WEST INDIES POOR WITH THE BAT

I missed most of the West Indies innings, but caught the closing overs. Some decent bowling from England and very ordinary batting from the West Indies at that stage meant that with a total of 250-260 (which on that pitch would have been respectable) having looked possible the West Indies ended up with a mere 225, which should not have been much of challenge for England…

A GLIMPSE OF THE 1990s

Sam Billings fell without a run on the board, but then Jason Roy and Joe Root settled in. At 87-1 with Roy having just reached his 50 England looked in full control. At that point Roy was out playing a bad shot, which seemed to trigger a time machine that transported as back to the 1990s. The England middle order simply disintegrated, that high water mark of 87-1 transmuting to 124-6, at which point the West Indies were looking like favourites.

Then, came a reminder that this was 2017 and not a revisit to the 1990s, as Chris Woakes demonstrated his continuing improvement, albeit with some assistance from the Wesr Indies fielders who dropped two absolute sitters. With the imperturbable Root in the anchor role, Woakes’ aggressive 68 not out saw England home with four wickets and an over and a half to spare (Root was 90 not out at the other end). 

Here is a photographic commemoration of the England middle order yesterday…

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For the uninitiated a score of 0 in cricket is referred to as a duck. And 1990s England really were as bad as all that.

SOME THOUGHTS ON THE
PLAYER OF THE MATCH AWARD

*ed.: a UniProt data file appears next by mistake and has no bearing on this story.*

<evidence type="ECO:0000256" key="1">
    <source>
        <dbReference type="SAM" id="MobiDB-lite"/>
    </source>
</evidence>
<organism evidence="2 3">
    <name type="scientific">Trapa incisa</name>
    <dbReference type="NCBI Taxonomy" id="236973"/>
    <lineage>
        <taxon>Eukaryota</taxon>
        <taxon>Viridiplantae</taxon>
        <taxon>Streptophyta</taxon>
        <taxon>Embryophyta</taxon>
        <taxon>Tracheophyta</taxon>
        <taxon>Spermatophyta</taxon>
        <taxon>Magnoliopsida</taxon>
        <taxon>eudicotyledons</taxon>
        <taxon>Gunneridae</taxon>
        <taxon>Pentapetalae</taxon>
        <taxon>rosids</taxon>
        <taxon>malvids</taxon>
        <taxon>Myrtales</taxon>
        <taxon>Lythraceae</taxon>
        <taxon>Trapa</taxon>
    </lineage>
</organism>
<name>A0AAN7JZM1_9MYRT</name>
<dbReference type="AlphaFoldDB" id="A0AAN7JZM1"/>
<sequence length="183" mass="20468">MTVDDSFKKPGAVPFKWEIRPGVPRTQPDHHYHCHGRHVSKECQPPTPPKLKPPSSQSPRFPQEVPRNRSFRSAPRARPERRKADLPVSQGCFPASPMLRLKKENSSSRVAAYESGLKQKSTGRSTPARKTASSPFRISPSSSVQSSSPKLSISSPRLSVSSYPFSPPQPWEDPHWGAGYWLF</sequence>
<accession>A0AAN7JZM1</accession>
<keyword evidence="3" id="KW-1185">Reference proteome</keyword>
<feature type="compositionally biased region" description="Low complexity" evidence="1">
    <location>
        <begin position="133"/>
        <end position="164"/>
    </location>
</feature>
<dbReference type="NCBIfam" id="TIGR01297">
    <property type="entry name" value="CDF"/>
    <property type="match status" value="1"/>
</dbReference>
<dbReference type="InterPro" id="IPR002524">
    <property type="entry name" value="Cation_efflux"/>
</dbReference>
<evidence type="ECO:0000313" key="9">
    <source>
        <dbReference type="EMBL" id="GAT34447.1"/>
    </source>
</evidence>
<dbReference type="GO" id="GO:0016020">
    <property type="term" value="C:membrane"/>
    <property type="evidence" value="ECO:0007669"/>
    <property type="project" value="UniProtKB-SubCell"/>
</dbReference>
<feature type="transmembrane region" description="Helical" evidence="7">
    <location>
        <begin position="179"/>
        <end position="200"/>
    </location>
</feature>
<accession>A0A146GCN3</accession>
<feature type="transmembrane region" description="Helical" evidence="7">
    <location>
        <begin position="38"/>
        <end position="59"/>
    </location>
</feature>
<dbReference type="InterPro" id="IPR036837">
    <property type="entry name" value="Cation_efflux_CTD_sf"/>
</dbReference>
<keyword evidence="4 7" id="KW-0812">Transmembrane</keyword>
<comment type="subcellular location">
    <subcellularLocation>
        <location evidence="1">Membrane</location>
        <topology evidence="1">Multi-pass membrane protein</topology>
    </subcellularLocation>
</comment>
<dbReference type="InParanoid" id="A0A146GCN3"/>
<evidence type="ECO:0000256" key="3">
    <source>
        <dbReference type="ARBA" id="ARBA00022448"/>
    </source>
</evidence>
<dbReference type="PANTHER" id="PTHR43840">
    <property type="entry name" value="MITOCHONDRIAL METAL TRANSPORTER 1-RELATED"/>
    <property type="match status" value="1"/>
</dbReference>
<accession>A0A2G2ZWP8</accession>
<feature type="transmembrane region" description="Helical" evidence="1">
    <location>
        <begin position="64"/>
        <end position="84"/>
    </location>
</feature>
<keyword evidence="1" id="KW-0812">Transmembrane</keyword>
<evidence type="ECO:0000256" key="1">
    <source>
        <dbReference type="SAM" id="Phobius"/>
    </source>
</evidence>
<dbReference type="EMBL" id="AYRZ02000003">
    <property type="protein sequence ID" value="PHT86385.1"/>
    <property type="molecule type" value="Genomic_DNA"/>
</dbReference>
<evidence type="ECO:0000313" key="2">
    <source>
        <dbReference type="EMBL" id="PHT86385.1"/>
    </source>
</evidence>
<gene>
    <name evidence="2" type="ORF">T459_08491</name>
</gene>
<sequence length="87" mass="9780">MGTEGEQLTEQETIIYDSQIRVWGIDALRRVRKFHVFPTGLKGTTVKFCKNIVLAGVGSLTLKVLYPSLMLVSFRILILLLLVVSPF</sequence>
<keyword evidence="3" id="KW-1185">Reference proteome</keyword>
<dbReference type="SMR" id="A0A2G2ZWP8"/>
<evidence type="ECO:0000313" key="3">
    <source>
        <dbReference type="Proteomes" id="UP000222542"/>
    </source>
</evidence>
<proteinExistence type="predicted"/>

Predictably enough the Player of the Match award yesterday went to Root for his 90 not out. However, while this decision is understandable I consider it incorrect. Although Chris Woakes was wicketless from his eight overs they only went for 26 runs (a rate of just over three an over compared to West Indies overall 4.5), which in conjunction with his 68 not out when England had got themselves into a big hole, should have secured him the award.

PHOTOGRAPHS

Here are some of today’s photographs for you:

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The recent repaired section of King’s Lynn library
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The frontage of King’s Lynn library.
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Greyfriars tower.
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St Nicholas from Chapel Court
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Another view of St Nicholas
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The Custom House from King Street

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The Red Mount Chapel through the trees.

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Artwork commemorating the voyages of Captain George Vancouver, New Conduit Street

Winter Pictures

A few links and some pictures – enjoy.

INTRODUCTION

Welcome to my first post of 2017. I have some pictures to share with you of course, and one or two other things.

SOME LINKS

My first link is a quiz from the British Humanist Association entitled “How Humanist Are You?” 

My remaining two links are to petitions:

  1. 38 Degrees are running a petition to stop filibustering in the House of Commons.
  2. petitionsite.com have a petition calling for the renationalisation of our railways.

Mention of the railways leads me to the following from twitter:

This is part of a nationwide protest against the continuing increase of fares for increasingly poor services on British trains.

PHOTOGRAPHS

These pictures comprise my last from 2016 and my first from 2017…

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This picture is the last of the 2106 vintage…